"Solicitor General Paul D. Clement encountered a mostly skeptical bloc of Justices on his claim that the U.S. Attorney General had clear authority to order doctors not to prescribe the drugs used under Oregon’s “Death with Dignity” procedures… that claim was questioned aggressively by Justices O’Connor, Ruth Bader Ginsburg and David H. Souter, and less rigorously by Justice John Paul Stevens."
"Clarence Thomas, asked no questions, as is his usual practice. Thomas presumably shared the strongly negative statements that Justice Antonin Scalia made repeatedly about helping people to die, something that Scalia said Congress could not possibly have thought it was allowing when it passed the Controlled Substances Act."
"Chief Justice Roberts several times questioned how the federal government could carry out uniform enforcement of the federal drug laws if states, on a theory of regulating the practice of medicine, were free to allow doctors to dispense controlled substances despite the federal law."
"Justice Anthony M. Kennedy seemed somewhat conflicted by the case, but the thrust of most of his questions and comments seemed to be favorable toward the government."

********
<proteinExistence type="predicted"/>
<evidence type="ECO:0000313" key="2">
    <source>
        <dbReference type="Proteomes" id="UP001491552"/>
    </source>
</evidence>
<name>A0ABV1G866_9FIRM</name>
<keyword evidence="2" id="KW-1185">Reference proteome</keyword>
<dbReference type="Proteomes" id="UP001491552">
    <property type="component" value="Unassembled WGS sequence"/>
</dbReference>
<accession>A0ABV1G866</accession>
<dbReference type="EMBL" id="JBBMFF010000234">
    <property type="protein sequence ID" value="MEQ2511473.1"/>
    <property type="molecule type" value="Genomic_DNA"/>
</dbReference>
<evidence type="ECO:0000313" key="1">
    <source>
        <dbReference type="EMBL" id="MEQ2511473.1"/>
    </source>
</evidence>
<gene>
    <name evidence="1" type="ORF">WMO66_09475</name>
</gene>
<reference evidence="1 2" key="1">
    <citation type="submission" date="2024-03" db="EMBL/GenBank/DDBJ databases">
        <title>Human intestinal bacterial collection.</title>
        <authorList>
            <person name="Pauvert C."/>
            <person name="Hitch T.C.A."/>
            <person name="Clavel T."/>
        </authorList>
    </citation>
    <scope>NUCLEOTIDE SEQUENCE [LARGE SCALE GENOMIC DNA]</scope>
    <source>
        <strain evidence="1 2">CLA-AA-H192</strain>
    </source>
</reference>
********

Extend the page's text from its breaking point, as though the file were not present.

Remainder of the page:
MY PREDICTION: Scalia talks a good game of "states rights", but only when it suits him. On hot button issues like this one, he will back the side he likes regardless of the federalism issue. I’m not as convinced that Thomas will follow Scalia, however, as he has been showing more independence these past few years.
I think Denniston’s comments reflect something we are going to see a lot more of: the rise of Kennedy as the swing vote (he always was, but in O’Connor’s absence, it will be more prominent).
Still, my prediction-guess is 5-4 in favor of Oregon (the five being O’Connor, Ginsburg, Souter, Stevens and Breyer). If O’Connor is off the Court by the time they convene to "vote", it will be 4-4, in which case Oregon still wins (since they prevailed in the lower court). Watch for Roberts making a big deal in his first dissent.
The lower court opinion can be found here.
The brief of the United States can be found here.
Oregon’s brief can be found here.
The patients’ brief can be found here.
The doctor’s brief can be found here.
The reply brief of the United States can be found here.
The Ashcroft Directive and supporting OLC memo (plus lower court opinions, statutes, and regs) can be found in the Pet. App. available here.